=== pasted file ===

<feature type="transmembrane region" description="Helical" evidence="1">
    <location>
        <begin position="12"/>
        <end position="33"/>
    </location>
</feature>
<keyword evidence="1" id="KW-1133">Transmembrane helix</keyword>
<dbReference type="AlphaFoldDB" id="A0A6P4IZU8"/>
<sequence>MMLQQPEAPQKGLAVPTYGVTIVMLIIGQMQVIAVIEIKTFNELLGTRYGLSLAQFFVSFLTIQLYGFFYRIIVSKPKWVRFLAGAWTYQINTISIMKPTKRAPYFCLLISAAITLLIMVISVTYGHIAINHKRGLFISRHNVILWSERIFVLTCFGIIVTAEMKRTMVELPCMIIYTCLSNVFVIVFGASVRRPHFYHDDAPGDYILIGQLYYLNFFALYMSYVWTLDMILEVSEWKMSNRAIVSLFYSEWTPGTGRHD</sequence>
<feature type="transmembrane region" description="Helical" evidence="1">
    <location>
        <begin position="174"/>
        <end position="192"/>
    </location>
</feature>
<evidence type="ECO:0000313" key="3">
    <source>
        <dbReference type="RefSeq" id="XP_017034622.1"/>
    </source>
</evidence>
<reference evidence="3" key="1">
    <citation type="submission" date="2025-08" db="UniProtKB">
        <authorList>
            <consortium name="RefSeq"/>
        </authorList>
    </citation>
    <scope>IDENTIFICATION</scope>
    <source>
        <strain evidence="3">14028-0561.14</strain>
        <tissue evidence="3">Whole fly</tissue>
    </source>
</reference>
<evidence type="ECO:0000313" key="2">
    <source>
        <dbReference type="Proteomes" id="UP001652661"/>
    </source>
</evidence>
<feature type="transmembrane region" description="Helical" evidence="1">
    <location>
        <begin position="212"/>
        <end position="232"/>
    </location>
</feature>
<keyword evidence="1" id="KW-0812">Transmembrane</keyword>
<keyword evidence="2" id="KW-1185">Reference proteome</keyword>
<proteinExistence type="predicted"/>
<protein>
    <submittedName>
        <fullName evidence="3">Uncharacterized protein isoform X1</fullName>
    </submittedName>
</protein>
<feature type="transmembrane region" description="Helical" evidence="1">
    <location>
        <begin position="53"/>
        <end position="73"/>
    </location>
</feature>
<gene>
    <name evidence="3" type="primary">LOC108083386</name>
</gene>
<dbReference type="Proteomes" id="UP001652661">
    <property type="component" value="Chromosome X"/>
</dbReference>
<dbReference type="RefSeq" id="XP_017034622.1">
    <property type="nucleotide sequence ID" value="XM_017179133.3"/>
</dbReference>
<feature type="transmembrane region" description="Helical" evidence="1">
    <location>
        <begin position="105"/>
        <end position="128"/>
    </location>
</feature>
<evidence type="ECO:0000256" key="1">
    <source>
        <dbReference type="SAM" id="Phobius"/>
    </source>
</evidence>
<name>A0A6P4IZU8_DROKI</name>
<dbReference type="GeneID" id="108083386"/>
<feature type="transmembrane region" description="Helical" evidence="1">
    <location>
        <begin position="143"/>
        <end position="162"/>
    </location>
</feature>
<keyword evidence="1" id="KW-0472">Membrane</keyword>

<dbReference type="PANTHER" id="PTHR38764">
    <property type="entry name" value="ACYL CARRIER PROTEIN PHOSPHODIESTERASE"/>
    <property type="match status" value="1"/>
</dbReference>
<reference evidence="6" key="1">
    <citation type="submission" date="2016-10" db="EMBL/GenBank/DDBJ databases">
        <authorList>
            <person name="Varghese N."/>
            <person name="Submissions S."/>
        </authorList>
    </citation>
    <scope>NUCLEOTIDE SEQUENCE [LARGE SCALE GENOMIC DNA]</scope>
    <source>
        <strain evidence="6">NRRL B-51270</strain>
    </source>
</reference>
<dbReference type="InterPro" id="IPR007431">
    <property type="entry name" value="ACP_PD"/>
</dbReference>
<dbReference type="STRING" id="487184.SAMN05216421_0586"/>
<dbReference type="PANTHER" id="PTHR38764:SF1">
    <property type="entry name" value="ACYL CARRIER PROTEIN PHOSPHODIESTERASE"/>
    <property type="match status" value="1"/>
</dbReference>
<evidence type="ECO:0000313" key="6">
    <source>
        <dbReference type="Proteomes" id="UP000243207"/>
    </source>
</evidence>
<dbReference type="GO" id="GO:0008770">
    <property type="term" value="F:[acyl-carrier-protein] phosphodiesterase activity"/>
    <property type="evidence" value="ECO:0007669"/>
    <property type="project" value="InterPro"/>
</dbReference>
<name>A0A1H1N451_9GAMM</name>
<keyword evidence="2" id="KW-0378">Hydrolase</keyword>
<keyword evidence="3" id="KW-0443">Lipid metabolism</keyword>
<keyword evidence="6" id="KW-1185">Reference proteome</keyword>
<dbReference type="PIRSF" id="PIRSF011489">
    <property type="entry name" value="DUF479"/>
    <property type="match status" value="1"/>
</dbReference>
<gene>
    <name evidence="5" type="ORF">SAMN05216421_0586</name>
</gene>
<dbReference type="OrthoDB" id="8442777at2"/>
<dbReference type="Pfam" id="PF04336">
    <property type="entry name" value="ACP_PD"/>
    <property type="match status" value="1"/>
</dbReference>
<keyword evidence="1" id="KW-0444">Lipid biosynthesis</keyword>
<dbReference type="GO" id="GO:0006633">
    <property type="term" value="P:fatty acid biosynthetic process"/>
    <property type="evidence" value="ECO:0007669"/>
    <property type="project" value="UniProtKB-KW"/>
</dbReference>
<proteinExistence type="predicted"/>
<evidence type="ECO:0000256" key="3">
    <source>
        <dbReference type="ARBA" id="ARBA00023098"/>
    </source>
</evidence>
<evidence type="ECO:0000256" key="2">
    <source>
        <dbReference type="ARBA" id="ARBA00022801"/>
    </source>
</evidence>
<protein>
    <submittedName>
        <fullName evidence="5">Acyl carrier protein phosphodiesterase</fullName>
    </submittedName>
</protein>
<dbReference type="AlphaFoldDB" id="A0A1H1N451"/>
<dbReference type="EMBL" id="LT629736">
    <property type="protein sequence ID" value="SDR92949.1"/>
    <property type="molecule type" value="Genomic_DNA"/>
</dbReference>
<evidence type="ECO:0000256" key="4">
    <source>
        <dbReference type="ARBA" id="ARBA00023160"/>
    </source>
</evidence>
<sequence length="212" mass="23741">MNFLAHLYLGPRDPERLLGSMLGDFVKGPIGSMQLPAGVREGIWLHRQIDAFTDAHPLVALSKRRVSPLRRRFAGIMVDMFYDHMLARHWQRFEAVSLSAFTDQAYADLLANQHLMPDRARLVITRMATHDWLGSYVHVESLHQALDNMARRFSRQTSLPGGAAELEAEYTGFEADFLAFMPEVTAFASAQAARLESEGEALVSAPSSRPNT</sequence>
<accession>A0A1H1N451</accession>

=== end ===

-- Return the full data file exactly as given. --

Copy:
<feature type="transmembrane region" description="Helical" evidence="1">
    <location>
        <begin position="12"/>
        <end position="33"/>
    </location>
</feature>
<keyword evidence="1" id="KW-1133">Transmembrane helix</keyword>
<dbReference type="AlphaFoldDB" id="A0A6P4IZU8"/>
<sequence>MMLQQPEAPQKGLAVPTYGVTIVMLIIGQMQVIAVIEIKTFNELLGTRYGLSLAQFFVSFLTIQLYGFFYRIIVSKPKWVRFLAGAWTYQINTISIMKPTKRAPYFCLLISAAITLLIMVISVTYGHIAINHKRGLFISRHNVILWSERIFVLTCFGIIVTAEMKRTMVELPCMIIYTCLSNVFVIVFGASVRRPHFYHDDAPGDYILIGQLYYLNFFALYMSYVWTLDMILEVSEWKMSNRAIVSLFYSEWTPGTGRHD</sequence>
<feature type="transmembrane region" description="Helical" evidence="1">
    <location>
        <begin position="174"/>
        <end position="192"/>
    </location>
</feature>
<evidence type="ECO:0000313" key="3">
    <source>
        <dbReference type="RefSeq" id="XP_017034622.1"/>
    </source>
</evidence>
<reference evidence="3" key="1">
    <citation type="submission" date="2025-08" db="UniProtKB">
        <authorList>
            <consortium name="RefSeq"/>
        </authorList>
    </citation>
    <scope>IDENTIFICATION</scope>
    <source>
        <strain evidence="3">14028-0561.14</strain>
        <tissue evidence="3">Whole fly</tissue>
    </source>
</reference>
<evidence type="ECO:0000313" key="2">
    <source>
        <dbReference type="Proteomes" id="UP001652661"/>
    </source>
</evidence>
<feature type="transmembrane region" description="Helical" evidence="1">
    <location>
        <begin position="212"/>
        <end position="232"/>
    </location>
</feature>
<keyword evidence="1" id="KW-0812">Transmembrane</keyword>
<keyword evidence="2" id="KW-1185">Reference proteome</keyword>
<proteinExistence type="predicted"/>
<protein>
    <submittedName>
        <fullName evidence="3">Uncharacterized protein isoform X1</fullName>
    </submittedName>
</protein>
<feature type="transmembrane region" description="Helical" evidence="1">
    <location>
        <begin position="53"/>
        <end position="73"/>
    </location>
</feature>
<gene>
    <name evidence="3" type="primary">LOC108083386</name>
</gene>
<dbReference type="Proteomes" id="UP001652661">
    <property type="component" value="Chromosome X"/>
</dbReference>
<dbReference type="RefSeq" id="XP_017034622.1">
    <property type="nucleotide sequence ID" value="XM_017179133.3"/>
</dbReference>
<feature type="transmembrane region" description="Helical" evidence="1">
    <location>
        <begin position="105"/>
        <end position="128"/>
    </location>
</feature>
<evidence type="ECO:0000256" key="1">
    <source>
        <dbReference type="SAM" id="Phobius"/>
    </source>
</evidence>
<name>A0A6P4IZU8_DROKI</name>
<dbReference type="GeneID" id="108083386"/>
<feature type="transmembrane region" description="Helical" evidence="1">
    <location>
        <begin position="143"/>
        <end position="162"/>
    </location>
</feature>
<keyword evidence="1" id="KW-0472">Membrane</keyword>

<dbReference type="PANTHER" id="PTHR38764">
    <property type="entry name" value="ACYL CARRIER PROTEIN PHOSPHODIESTERASE"/>
    <property type="match status" value="1"/>
</dbReference>
<reference evidence="6" key="1">
    <citation type="submission" date="2016-10" db="EMBL/GenBank/DDBJ databases">
        <authorList>
            <person name="Varghese N."/>
            <person name="Submissions S."/>
        </authorList>
    </citation>
    <scope>NUCLEOTIDE SEQUENCE [LARGE SCALE GENOMIC DNA]</scope>
    <source>
        <strain evidence="6">NRRL B-51270</strain>
    </source>
</reference>
<dbReference type="InterPro" id="IPR007431">
    <property type="entry name" value="ACP_PD"/>
</dbReference>
<dbReference type="STRING" id="487184.SAMN05216421_0586"/>
<dbReference type="PANTHER" id="PTHR38764:SF1">
    <property type="entry name" value="ACYL CARRIER PROTEIN PHOSPHODIESTERASE"/>
    <property type="match status" value="1"/>
</dbReference>
<evidence type="ECO:0000313" key="6">
    <source>
        <dbReference type="Proteomes" id="UP000243207"/>
    </source>
</evidence>
<dbReference type="GO" id="GO:0008770">
    <property type="term" value="F:[acyl-carrier-protein] phosphodiesterase activity"/>
    <property type="evidence" value="ECO:0007669"/>
    <property type="project" value="InterPro"/>
</dbReference>
<name>A0A1H1N451_9GAMM</name>
<keyword evidence="2" id="KW-0378">Hydrolase</keyword>
<keyword evidence="3" id="KW-0443">Lipid metabolism</keyword>
<keyword evidence="6" id="KW-1185">Reference proteome</keyword>
<dbReference type="PIRSF" id="PIRSF011489">
    <property type="entry name" value="DUF479"/>
    <property type="match status" value="1"/>
</dbReference>
<gene>
    <name evidence="5" type="ORF">SAMN05216421_0586</name>
</gene>
<dbReference type="OrthoDB" id="8442777at2"/>
<dbReference type="Pfam" id="PF04336">
    <property type="entry name" value="ACP_PD"/>
    <property type="match status" value="1"/>
</dbReference>
<keyword evidence="1" id="KW-0444">Lipid biosynthesis</keyword>
<dbReference type="GO" id="GO:0006633">
    <property type="term" value="P:fatty acid biosynthetic process"/>
    <property type="evidence" value="ECO:0007669"/>
    <property type="project" value="UniProtKB-KW"/>
</dbReference>
<proteinExistence type="predicted"/>
<evidence type="ECO:0000256" key="3">
    <source>
        <dbReference type="ARBA" id="ARBA00023098"/>
    </source>
</evidence>
<evidence type="ECO:0000256" key="2">
    <source>
        <dbReference type="ARBA" id="ARBA00022801"/>
    </source>
</evidence>
<protein>
    <submittedName>
        <fullName evidence="5">Acyl carrier protein phosphodiesterase</fullName>
    </submittedName>
</protein>
<dbReference type="AlphaFoldDB" id="A0A1H1N451"/>
<dbReference type="EMBL" id="LT629736">
    <property type="protein sequence ID" value="SDR92949.1"/>
    <property type="molecule type" value="Genomic_DNA"/>
</dbReference>
<evidence type="ECO:0000256" key="4">
    <source>
        <dbReference type="ARBA" id="ARBA00023160"/>
    </source>
</evidence>
<sequence length="212" mass="23741">MNFLAHLYLGPRDPERLLGSMLGDFVKGPIGSMQLPAGVREGIWLHRQIDAFTDAHPLVALSKRRVSPLRRRFAGIMVDMFYDHMLARHWQRFEAVSLSAFTDQAYADLLANQHLMPDRARLVITRMATHDWLGSYVHVESLHQALDNMARRFSRQTSLPGGAAELEAEYTGFEADFLAFMPEVTAFASAQAARLESEGEALVSAPSSRPNT</sequence>
<accession>A0A1H1N451</accession>